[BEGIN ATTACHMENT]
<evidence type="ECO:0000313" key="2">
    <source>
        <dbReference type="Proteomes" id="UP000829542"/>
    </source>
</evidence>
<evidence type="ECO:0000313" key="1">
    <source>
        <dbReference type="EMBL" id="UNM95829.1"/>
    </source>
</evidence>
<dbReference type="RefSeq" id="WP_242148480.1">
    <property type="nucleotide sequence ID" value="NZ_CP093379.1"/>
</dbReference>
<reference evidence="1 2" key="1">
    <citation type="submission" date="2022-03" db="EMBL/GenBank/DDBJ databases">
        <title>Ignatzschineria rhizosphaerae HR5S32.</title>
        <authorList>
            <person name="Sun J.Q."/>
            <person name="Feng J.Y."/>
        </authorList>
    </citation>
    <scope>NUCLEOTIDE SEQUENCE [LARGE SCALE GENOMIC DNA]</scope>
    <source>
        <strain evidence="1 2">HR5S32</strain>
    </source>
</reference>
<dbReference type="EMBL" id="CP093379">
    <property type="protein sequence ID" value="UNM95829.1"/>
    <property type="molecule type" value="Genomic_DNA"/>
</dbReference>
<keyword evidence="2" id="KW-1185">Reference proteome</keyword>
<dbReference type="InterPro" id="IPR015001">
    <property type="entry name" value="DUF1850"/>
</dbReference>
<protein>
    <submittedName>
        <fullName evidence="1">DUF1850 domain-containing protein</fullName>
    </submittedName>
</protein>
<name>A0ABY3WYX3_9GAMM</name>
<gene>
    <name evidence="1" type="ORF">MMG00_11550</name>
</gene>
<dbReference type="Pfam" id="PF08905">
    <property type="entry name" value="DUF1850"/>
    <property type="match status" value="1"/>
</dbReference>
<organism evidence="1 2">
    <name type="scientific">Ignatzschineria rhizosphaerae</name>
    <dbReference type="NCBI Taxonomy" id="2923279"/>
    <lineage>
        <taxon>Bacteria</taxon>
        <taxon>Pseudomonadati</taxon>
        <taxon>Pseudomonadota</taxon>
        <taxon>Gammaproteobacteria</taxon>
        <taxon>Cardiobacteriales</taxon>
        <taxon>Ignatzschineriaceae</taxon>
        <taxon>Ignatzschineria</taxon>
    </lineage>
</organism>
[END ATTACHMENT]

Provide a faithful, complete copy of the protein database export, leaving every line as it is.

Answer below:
<evidence type="ECO:0000313" key="2">
    <source>
        <dbReference type="Proteomes" id="UP000829542"/>
    </source>
</evidence>
<evidence type="ECO:0000313" key="1">
    <source>
        <dbReference type="EMBL" id="UNM95829.1"/>
    </source>
</evidence>
<dbReference type="RefSeq" id="WP_242148480.1">
    <property type="nucleotide sequence ID" value="NZ_CP093379.1"/>
</dbReference>
<reference evidence="1 2" key="1">
    <citation type="submission" date="2022-03" db="EMBL/GenBank/DDBJ databases">
        <title>Ignatzschineria rhizosphaerae HR5S32.</title>
        <authorList>
            <person name="Sun J.Q."/>
            <person name="Feng J.Y."/>
        </authorList>
    </citation>
    <scope>NUCLEOTIDE SEQUENCE [LARGE SCALE GENOMIC DNA]</scope>
    <source>
        <strain evidence="1 2">HR5S32</strain>
    </source>
</reference>
<dbReference type="EMBL" id="CP093379">
    <property type="protein sequence ID" value="UNM95829.1"/>
    <property type="molecule type" value="Genomic_DNA"/>
</dbReference>
<keyword evidence="2" id="KW-1185">Reference proteome</keyword>
<dbReference type="InterPro" id="IPR015001">
    <property type="entry name" value="DUF1850"/>
</dbReference>
<protein>
    <submittedName>
        <fullName evidence="1">DUF1850 domain-containing protein</fullName>
    </submittedName>
</protein>
<name>A0ABY3WYX3_9GAMM</name>
<gene>
    <name evidence="1" type="ORF">MMG00_11550</name>
</gene>
<dbReference type="Pfam" id="PF08905">
    <property type="entry name" value="DUF1850"/>
    <property type="match status" value="1"/>
</dbReference>
<organism evidence="1 2">
    <name type="scientific">Ignatzschineria rhizosphaerae</name>
    <dbReference type="NCBI Taxonomy" id="2923279"/>
    <lineage>
        <taxon>Bacteria</taxon>
        <taxon>Pseudomonadati</taxon>
        <taxon>Pseudomonadota</taxon>
        <taxon>Gammaproteobacteria</taxon>
        <taxon>Cardiobacteriales</taxon>
        <taxon>Ignatzschineriaceae</taxon>
        <taxon>Ignatzschineria</taxon>
    </lineage>
</organism>